Migration and Carry-Over Effects in Arctic Seabirds

What Are They Doing?

Akmaliighaq (least auklets) at sunset. Kitnkik, east of Savoonga, St. Lawrence Island, Alaska. Photo by Lisa Sheffield Guy.Akmaliighaq (least auklets) at sunset. Kitnkik, east of Savoonga, St. Lawrence Island, Alaska. Photo by Lisa Sheffield Guy. Seabirds are considered to be ecosystem sentinels; their productivity and populations rely on availability of zooplankton and forage fish species. Long-term data suggest that conditions seabirds experience during the non-breeding season might have a large impact on their reproductive output and survival.

This project will help us understand the non-breeding ecology of seabirds. This need is especially pressing in areas of the Arctic undergoing changes in winter sea ice dynamics and increases in natural resource development. Using the data they collect, the team will develop a conceptual model of how warming in the Pacific Arctic will alter the region’s food web structure which is important for seabird conservation and management.

Where Are They?

Vijay Patil does the last bird count of the evening. Savoonga, St. Lawrence Island, Alaska. Photo by Lisa Sheffield Guy. The team will base operations out of Savoonga, Alaska and visit sites that are 5 km, 18 km and 30 km from the village. The remote village is located on St. Lawrence Island in the Bering Sea.

Expedition Map

Expedition Resources

Project Information

Dates: 16 July 2018 to 5 August 2018
Location: Savoonga, Alaska
Project Funded Title: Winter migration and carry-over effects in planktivorous and piscivorous seabirds breeding on St. Lawrence Island.

Journals

Subscribe to %1 PolarTREC Journals

Meet the Team

Wendi Pillars's picture
Jordan-Matthews HS
Siler City, NC
United States

Wendi Pillars, NBCT, has been teaching English-language learners in grades K-12 for over 20 years, both stateside and overseas, in civilian and military contexts. She also works as a facilitator with the Teacher Leadership Institute, guiding emerging teacher leaders in playing more consequential roles in shaping educational policies and practices. She is the author of "Visual Notetaking for Educators: A Teacher's Guide to Student Creativity," and a frequent contributor to EdWeek and other educational platforms. Wendi is a former Global Classroom Fellow through the State Dept, a Grosvenor Teacher Fellow, and teacher leader with the Center for Teaching Quality. An autodidact, she is focused on providing brain-changing, perspective-altering learning opportunities, and loves using creativity to empower her learners. Find her on Twitter @wendi322.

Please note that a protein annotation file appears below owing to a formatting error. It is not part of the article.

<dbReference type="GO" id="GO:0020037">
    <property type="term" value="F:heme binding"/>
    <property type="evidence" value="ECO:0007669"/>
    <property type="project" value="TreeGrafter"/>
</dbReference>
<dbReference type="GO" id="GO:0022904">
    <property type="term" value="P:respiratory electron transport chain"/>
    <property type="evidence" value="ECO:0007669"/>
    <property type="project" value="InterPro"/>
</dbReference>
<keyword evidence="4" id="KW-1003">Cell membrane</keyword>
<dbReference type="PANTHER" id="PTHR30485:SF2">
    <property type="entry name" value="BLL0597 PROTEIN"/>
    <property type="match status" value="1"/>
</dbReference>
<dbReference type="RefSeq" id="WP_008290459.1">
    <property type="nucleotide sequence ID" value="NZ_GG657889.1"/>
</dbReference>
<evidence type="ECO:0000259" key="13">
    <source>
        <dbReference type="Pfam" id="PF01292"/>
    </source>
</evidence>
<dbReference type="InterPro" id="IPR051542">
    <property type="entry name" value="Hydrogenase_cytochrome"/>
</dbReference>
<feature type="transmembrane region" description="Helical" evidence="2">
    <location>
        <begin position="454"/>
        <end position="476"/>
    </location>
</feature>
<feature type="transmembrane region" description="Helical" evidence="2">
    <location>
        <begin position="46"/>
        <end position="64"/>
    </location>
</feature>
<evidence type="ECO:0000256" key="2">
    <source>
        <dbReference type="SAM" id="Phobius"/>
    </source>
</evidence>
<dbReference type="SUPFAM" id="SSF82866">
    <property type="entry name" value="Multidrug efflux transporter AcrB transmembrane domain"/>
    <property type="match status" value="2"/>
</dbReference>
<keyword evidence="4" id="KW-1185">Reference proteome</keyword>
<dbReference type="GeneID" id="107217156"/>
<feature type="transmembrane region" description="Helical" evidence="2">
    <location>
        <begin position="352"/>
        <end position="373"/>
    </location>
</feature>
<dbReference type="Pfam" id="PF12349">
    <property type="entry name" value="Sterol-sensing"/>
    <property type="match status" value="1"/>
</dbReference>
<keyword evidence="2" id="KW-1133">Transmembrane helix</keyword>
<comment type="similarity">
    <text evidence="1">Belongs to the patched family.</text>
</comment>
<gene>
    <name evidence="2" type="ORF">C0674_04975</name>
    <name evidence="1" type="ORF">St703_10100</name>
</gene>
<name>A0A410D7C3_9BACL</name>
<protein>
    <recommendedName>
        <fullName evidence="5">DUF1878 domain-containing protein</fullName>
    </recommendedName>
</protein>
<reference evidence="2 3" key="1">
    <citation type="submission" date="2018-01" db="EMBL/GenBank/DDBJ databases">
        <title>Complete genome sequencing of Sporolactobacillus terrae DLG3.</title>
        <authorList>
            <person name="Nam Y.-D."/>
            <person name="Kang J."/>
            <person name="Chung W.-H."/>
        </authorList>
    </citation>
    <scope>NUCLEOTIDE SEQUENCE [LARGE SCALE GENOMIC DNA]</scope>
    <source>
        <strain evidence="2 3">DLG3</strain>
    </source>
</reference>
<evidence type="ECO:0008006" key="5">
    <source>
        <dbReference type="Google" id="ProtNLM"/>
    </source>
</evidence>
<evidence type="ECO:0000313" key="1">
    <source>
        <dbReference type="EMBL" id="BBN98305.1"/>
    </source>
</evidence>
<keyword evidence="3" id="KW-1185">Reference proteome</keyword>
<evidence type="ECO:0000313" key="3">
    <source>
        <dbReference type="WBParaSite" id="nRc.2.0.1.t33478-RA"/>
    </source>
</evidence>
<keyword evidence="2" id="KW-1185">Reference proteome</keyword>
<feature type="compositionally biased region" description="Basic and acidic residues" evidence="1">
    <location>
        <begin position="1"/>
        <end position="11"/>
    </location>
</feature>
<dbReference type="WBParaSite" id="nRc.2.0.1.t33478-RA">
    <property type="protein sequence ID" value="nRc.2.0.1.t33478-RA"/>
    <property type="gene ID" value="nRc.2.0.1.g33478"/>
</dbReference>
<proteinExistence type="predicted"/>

Alexis Will's picture
University of Alaska
Fairbanks, AK
United States

Alexis Will is a post-doctoral research fellow at the National Institute of Polar Research in Japan, and a research scientist at the Institute of Arctic Biology, University of Alaska Fairbanks. She works with an international team of researchers studying how seabirds respond to changes in their environment. Currently they are exploring how seabirds breeding in the Northern Bering Sea interact with sea ice during the non-breeding period to understand how changes in sea ice extent may impact seabird distributions in the future.

Alexander Kitaysky's picture
University of Alaska Fairbanks
Fairbainks, AK
United States

Research Interests:

The main focus of my current research program is on the fundamental question: Can we predict population responses (range shift, adaptation or extinction) to an environmental change based on current phenotypic and biological age structures of natural populations of marine top-predators?

Specifically, I am interested in (A) how climate- and human induced environmental changes affect physiology, reproduction and survival of different phenotypes in wild seabird populations; and (B) the consequences of such differential selection pressure on individuals for the spatial and temporal dynamics of their populations.

Subscribe To Journals!

Email:

Latest Comments

Wow! Now you have yet another amazing skill to add to your already powerful resume. I never thought of this method of gathering important feeding data.
Capturing bats must have been interesting! Great question about how the puke: the birds captured have pretty full gular pouches with food for the chicks, so sometimes they automatically release it...
Very interesting info. I have used mist nets for capturing bats. Fun tool to get to see wildlife up close. So, to the puke. I saw you scraping it off the rocks. What makes them puke in the first...
Thanks, Janet, and thank you at PolarTREC for being such great matchmakers! From: PolarTREC <webmaster@polartrec.com> To: <wpillars@polartrec.com> Sent: 8/6/2018 12:47 PM...
Thanks Wendi for sharing your experience. I really enjoy this journal and learning more about your team members.